Bhai Sahib Mohinder Singh, spiritual leader of a large gurudwara in Birmingham and a patron of URI UK, had the final comments. You must have faith before there can be interfaith, he counseled. At the center of faith are three actions – prayer, service, sharing. We must be humble and we must be wise, he offered. And we must have a specific focus to draw us into principled action. He singled out the UN’s Millennium Development Goals as a critical global focus that should challenge all of us. At the heart of so much ill is human greed, he said. We will solve greed only through prayer. If anyone else has a toolkit to solve greed, I’d like to see it. He called us all to be faith practitioners who hold ourselves accountable to certain litmus tests that challenge us to match our intentions with effective actions that embody our truest values.

I left this engaging event with Babaji and spent the next several hours creeping though traffic, with a stop for a gracious dinner at the home of one of his devotees, on the way to his gurudwara in Birmingham. Along the way we had a marvelous and meandering conversation, exploring our lives, our changing world and the promise and challenges of interfaith work, including his connection with URI and other interfaith organizations, such as Religions for Peace. Regardless of the specific topic, our conversation always tended toward how to cultivate spiritual depth through prayer and service to the world.

As we talked about our lives, I was surprised and delighted to learn that Babaji was born in Gulu, Uganda, where his father served as postmaster, before moving the family to Kenya. Babaji told me that a few years ago he made a pilgrimage to his birthplace, taking a small plane from Kampala to Gulu, where he spent four hours. The highlight, he said, was finding the post office exactly as he remembered it; but the house where they had lived beside the post office was no longer there. He was delighted to hear that I had been to Gulu with a group of URI peace builders from Southern India, the Philippines, Ethiopia and the USA, hosted by our colleagues in Gulu, the Acholi Religious Leaders Peace Initiative.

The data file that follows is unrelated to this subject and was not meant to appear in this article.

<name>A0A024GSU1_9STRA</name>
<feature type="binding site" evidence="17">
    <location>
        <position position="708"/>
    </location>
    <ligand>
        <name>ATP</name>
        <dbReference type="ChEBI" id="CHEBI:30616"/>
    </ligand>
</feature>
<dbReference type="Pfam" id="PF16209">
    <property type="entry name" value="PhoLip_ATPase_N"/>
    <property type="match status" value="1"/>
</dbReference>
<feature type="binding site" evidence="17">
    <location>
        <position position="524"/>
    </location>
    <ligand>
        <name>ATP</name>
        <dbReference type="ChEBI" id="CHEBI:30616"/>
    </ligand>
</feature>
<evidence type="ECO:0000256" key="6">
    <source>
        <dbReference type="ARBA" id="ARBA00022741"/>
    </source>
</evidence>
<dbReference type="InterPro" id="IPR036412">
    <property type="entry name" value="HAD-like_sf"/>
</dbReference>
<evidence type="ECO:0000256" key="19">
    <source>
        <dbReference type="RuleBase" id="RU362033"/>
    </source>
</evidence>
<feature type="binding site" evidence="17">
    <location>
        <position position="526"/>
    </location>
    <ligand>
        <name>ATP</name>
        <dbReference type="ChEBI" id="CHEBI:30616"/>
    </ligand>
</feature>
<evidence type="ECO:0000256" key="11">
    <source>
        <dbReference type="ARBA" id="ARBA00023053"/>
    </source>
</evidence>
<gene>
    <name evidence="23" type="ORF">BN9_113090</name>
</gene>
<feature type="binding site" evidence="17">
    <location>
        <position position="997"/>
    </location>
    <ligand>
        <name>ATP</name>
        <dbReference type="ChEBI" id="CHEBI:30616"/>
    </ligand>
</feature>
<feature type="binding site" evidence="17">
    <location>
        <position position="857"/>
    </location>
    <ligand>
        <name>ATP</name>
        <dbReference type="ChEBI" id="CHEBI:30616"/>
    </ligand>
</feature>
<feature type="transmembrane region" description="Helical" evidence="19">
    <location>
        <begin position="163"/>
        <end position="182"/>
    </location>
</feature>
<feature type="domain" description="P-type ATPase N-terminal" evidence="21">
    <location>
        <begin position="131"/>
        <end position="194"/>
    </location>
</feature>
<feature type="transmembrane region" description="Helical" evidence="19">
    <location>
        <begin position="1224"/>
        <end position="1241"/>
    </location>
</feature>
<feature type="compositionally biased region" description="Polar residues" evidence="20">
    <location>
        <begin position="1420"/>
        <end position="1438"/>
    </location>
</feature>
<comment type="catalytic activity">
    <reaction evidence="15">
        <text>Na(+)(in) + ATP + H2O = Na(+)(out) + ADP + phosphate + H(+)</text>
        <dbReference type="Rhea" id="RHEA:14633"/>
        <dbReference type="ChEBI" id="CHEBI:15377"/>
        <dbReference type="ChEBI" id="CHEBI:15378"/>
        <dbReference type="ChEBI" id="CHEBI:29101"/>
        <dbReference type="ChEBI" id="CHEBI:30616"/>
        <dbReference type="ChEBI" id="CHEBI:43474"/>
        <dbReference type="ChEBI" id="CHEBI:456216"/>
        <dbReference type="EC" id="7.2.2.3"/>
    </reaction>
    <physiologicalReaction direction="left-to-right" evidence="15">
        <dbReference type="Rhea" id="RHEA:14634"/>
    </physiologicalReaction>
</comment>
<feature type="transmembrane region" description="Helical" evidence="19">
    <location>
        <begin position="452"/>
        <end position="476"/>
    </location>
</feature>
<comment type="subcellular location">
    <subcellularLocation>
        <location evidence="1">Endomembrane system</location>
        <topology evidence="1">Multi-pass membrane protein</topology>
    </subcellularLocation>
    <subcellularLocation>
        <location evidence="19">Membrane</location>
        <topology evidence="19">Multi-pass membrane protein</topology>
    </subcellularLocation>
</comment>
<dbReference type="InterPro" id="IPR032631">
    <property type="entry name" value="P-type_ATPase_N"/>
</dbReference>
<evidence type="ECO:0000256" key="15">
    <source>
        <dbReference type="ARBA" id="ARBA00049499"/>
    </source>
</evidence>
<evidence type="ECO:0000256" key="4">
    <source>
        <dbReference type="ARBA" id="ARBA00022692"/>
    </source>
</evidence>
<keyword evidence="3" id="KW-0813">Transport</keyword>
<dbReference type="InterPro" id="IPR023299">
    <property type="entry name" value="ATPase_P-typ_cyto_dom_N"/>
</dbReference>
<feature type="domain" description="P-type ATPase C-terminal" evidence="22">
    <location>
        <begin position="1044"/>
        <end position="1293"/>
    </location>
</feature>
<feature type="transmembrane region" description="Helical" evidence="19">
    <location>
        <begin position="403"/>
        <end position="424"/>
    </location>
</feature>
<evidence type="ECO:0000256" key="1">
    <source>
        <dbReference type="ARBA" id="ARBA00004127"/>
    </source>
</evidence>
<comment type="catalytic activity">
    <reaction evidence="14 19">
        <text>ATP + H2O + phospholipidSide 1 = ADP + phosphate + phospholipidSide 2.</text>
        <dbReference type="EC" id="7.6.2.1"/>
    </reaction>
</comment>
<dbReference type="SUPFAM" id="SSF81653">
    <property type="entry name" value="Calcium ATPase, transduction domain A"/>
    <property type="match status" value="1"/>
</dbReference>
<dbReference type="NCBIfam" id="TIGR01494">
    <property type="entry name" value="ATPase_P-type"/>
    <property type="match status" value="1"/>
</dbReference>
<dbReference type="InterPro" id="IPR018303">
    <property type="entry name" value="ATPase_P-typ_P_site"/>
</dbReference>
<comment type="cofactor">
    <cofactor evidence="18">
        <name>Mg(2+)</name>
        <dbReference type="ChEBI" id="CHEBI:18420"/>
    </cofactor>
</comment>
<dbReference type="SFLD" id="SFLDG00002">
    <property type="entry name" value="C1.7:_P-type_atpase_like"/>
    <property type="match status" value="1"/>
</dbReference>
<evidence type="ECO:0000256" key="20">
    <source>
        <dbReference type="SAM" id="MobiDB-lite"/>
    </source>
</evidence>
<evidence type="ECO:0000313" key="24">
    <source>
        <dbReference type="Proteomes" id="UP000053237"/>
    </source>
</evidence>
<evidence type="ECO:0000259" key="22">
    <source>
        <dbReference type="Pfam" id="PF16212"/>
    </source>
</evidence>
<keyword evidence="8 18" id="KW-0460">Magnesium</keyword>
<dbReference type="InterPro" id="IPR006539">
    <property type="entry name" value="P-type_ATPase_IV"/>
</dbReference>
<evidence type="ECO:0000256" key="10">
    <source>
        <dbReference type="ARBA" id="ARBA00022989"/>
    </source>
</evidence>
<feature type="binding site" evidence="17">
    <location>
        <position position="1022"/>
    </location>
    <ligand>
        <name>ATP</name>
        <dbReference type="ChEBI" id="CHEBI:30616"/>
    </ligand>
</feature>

It was a little after 9 PM by the time we arrived at the gurudwara. About 9:30, Josef Boehle, dear friend and URI colleague arrived and we spent some time in engaged conversation, the highlight of which was Babaji telling the story of the work he led to completely renew the gold leaf on the holiest Sikh site, the Golden Temple in Amritsar, leading up to the 400th anniversary of the Sikh holy book, the Guru Granth Sahib. Babaji’s secular background is as an engineer, so he had a unique blend of spiritual and secular qualifications to lead this historic effort.

 Quite a day!